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Stand-up comedy, an intelligent form of conveying humor, is colloquially known as improv, short for improvised comedy. The term improv has been adopted by comics and comedy enthusiasts alike, and a particular comedy club is responsible for not only spreading the term but also boosting the popularity of stand-up comedy. Perhaps no comedy club holds more importance than The Improv.
The historic club started out as the brainchild of visionary actor and comic Budd Friedman in 1963. Thinking of putting up a venue where actors, singers and comedians can unwind and perform after their shows, Friedman created The Improv’s very first branch at Hell’s Kitchen, New York City. At first, celebrity performers flocked the club so they could relax and at the same time display their prowess in singing and sometimes acting, like in a theater.
One year after its inception, its first comic, Dave Astor, went on stage to present his material. Astor’s performance drew much attention, as the news reached other comics. Not before long, comics from all parts of the country took the slots of other performers. The Improv soon became an official venue for stand-up comedy, starting a trend that would later sweep the nation.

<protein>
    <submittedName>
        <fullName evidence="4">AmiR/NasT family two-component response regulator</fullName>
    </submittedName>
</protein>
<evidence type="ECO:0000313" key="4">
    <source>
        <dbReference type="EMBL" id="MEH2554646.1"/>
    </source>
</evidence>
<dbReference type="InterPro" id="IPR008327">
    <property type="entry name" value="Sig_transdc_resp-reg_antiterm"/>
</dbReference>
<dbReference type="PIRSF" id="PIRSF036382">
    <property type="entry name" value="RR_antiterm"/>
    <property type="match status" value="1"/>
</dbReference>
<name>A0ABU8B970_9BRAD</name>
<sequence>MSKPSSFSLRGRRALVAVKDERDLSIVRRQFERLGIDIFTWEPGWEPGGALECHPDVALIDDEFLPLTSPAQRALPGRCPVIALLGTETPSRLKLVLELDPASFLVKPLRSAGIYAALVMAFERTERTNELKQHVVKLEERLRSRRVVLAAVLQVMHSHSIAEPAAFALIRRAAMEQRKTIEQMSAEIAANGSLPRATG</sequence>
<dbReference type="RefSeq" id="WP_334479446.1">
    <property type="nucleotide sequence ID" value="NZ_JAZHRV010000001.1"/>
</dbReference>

Friedman, out to further the establishment’s success, opened the Improv’s second branch at Los Angeles, California, beginning what would soon be a multitude of Los Angeles comedy clubs. Seemingly, there was no stopping improvisation comedy’s winning trend, as branches all over the nation were established, much to the delight of Friedman and the thousands of fans of stand-up comedy. It was the beginning of an empire that would continue to this day.
Like with any trend, The Improv’s success wouldn’t have spread all across America if it didn’t have a collection of fine performers, and that’s exactly what their roster contains, even up to now. Being the pioneering hub of stand-up comedy, the club is often graced by the most popular comedians, actors and other performers that the country has to offer. Notable talents, such as David Letterman, Bill Cosby, Drew Carey, Andy Kaufman and George Carlin, built their stellar careers by performing at the club.
The Improv is also credited for starting the careers of young comics and performers, en route to superstardom. One good example is Freddie Prinze Jr. At 16 years of age, Prinze graced The Improv’s stage. His performance drew raves from audiences, and rapidly spread like wildfire in the acting industry. That single performance would eventually blossom into a successful movie and TV career, which stamped Prinze’s image as a bona fide Hollywood celebrity.
The Improv: Present Day
Today, The Improv is a popular haven for the world’s best comics and most Hollywood stars. It has revolutionized comedy and turned it into a recognized performance art, which is why even non-comedians can strut their stuff on-stage. Don’t be surprised if you find big names like Dustin Hoffman and Barry Manilow playing the piano and Hollywood actors manning the door and serving food and drinks, like real wait staff.
As for the on-stage performances, no other club has the incredible line up of world class comics that The Improv has. It’s everyone’s first choice for stand-up, and for good reason.
write by Sigrid